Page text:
• The French supported Chanda sahib and Muzaffar Jang, while the British supported the other claimants with the objective of keeping their interest and influence in the entire Deccan region.

Battle of Ambur (1749)

  • Finally Dupleix, Chanda Sahib and Muzaffar Jang formed a grand alliance and defeated and killed Anwar-ud-din Khan, the Nawab of Carnatic, on 3 August 1749 in the Battle of Ambur.
  • Muhammad Ali, the son of Anwar-ud-din, fled to Trichinopoly.
  • Chanda Sahib became the Nawab of Carnatic and rewarded the French with the grant of 80 villages around Pondicherry.
  • In the Deccan, too, the French defeated and killed Nasir Jang and made Muzaffar Jang as the Nizam.
  • The new Nizam gave ample rewards to the French. He appointed Dupleix as the governor of all the territories in south of the river Krishna. Muzaffar Jang was assassinated by his own people in 1751.
  • Salabat Jang, brother of Nasir Jang was raised to the throne by Bussy. Salabat Jang granted the Northern Circars excluding the Guntur District to the French.
  • Dupleix’s power was at its zenith by that time.

Battle of Arcot (1751)

  • In the meantime, Dupleix sent forces to besiege the fort of Trichy where Muhammad Ali had taken shelter.
  • Chanda Sahib also joined with the French in their efforts to besiege Trichy.
  • Robert Clive’s proposal was accepted by the British governor, Saunders, and with only 200 English and 300 Indian soldiers, Clive was entrusted the task of capturing Arcot. His attack proved successful.
  • Robert Clive defeated the French at Arni and Kaveripak.
  • With the assistance of Lawrence, Chanda Sahib was killed in Trichy.
  • Muhammad Ali was made the Nawab of Arcot under British protection. The French Government recalled Dupleix to Paris.

Treaty of Pondicherry (1755)

  • Dupleix was succeeded by Godeheu who agreed the treaty of Pondicherry.
  • According to it, both the powers agreed not to interfere in the internal affairs of the native states.
  • They were to retain their old positions.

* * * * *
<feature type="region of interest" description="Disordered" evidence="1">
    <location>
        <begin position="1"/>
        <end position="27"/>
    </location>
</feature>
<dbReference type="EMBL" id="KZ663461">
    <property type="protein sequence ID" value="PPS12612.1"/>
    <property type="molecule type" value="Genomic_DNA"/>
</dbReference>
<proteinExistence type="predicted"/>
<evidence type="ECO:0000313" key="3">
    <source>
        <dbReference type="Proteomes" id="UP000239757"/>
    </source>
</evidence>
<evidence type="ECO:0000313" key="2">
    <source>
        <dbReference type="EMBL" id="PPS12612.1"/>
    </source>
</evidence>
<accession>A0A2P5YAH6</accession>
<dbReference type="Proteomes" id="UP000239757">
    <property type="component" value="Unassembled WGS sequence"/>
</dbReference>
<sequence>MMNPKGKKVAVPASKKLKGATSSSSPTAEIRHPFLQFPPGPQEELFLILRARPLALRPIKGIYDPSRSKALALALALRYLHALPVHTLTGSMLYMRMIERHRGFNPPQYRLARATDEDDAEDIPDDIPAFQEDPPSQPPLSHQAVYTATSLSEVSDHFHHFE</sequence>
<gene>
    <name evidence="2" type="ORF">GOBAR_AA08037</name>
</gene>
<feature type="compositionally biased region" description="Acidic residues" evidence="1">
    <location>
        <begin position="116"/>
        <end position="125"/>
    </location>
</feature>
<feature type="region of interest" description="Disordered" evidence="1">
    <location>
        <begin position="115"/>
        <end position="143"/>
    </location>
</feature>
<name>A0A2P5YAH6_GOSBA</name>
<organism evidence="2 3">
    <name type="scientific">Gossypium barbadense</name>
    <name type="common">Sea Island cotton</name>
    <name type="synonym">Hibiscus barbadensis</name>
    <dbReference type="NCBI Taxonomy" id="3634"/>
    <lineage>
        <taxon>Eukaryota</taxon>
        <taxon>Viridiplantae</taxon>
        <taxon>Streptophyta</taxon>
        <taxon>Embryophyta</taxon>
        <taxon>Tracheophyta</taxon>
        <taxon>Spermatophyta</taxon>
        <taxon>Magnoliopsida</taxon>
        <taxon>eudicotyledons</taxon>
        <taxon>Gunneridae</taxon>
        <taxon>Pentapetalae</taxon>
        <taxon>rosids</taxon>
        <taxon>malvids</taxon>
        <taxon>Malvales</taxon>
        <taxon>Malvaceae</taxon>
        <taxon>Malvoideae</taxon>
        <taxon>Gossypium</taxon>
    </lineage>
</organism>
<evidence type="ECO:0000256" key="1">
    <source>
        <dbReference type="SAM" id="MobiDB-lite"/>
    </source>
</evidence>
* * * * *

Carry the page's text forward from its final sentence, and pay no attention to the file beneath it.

• New forts should not be built by either power.
  • The treaty made the British stronger. The second Carnatic war also proved inconclusive.
  • The English proved their superiority on land by appointing Mohammad Ali as the Nawab of Carnatic.
  • The French were still very powerful in Hyderabad. However, the predominant position of the French in the Deccan peninsula was definitely undermined in this war.

Third Carnatic War

  • The outbreak of the Seven Years’ War in Europe led to the third Carnatic war in India.
  • By this time, Robert Clive established the British power in Bengal by the Battle of Plassey which provided them with the necessary finance for the third Carnatic war.
  • Count de Lally was deputed from France to conduct the war from the French side.
  • He easily captured Fort St. David. He ordered Bussy to come down to the Carnatic with his army, to make a united effort to push the British out of the Carnatic.
  • Taking advantage of Bussy’s departure, Robert Clive sent Colonel Forde from Bengal to occupy the Northern Circars (parts of Andhraparadesh and Odhisha).

Battle of Wandiwash (1760)

  • The decisive battle of the third Carnatic war was fought on January 22, 1760.
  • The English army under General Eyre Coote totally routed the French army under Lally.
  • Within a year the French had lost all their possessions in India.
  • Lally returned to France where he was imprisoned and executed.

Treaty of Paris (1763)

  • The Seven Years’ War was concluded by the treaty of Paris.
  • The French settlements including Pondicherry were given back to the French.
  • But they were forbidden from fortifying those places. They were not allowed to gather armies. The French dominance in India practically came to an end.

Mysore and its Resistance to British Expansion

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  • The state of Mysore rose to prominence in the politics of South India under the leadership of Haider Ali (1760-82).
  • He and his son Tipu Sultan (1782-99) played a prominent role against the expansion of British Empire in India.
  • Both of them faced the English with undoubted courage. In 1761, he became the de facto ruler of Mysore.
  • He also proved to be the most formidable enemy of the English in India.

The First Anglo-Mysore War


  • Haider Ali’s growing power and his friendly relations with the French became a matter of concern for the English East India Company.
  • The Marathas, the Nizam and the English entered into a triple alliance against Haider Ali.


  • The Nizam, with the help of British troops under General Joseph Smith, invaded Mysore in 1767.
  • Haider Ali defeated English and captured Mangalore.
  • In March 1769, he attacked Madras and forced the English to sign a treaty on 4 April 1769.

Treaty of Madras (1769)

  • At the end of the war, the Treaty of Madras was signed between Haider Ali and British East India Company.
  • Both the parties returned the conquered territories and promised to help each other in case of any foreign attack on them.

The Second Anglo-Mysore War


  • The English did not fulfill the terms of the treaty of 1769, when Haider’s territories were attacked in 1771 by Marathas, Haider did not get help from the British.
  • British captured Mahe, a French settlement within Haider’s Jurisdiction.
  • It led to the formation of an alliance by Haider with the Nizam and Marathas against the English in 1779.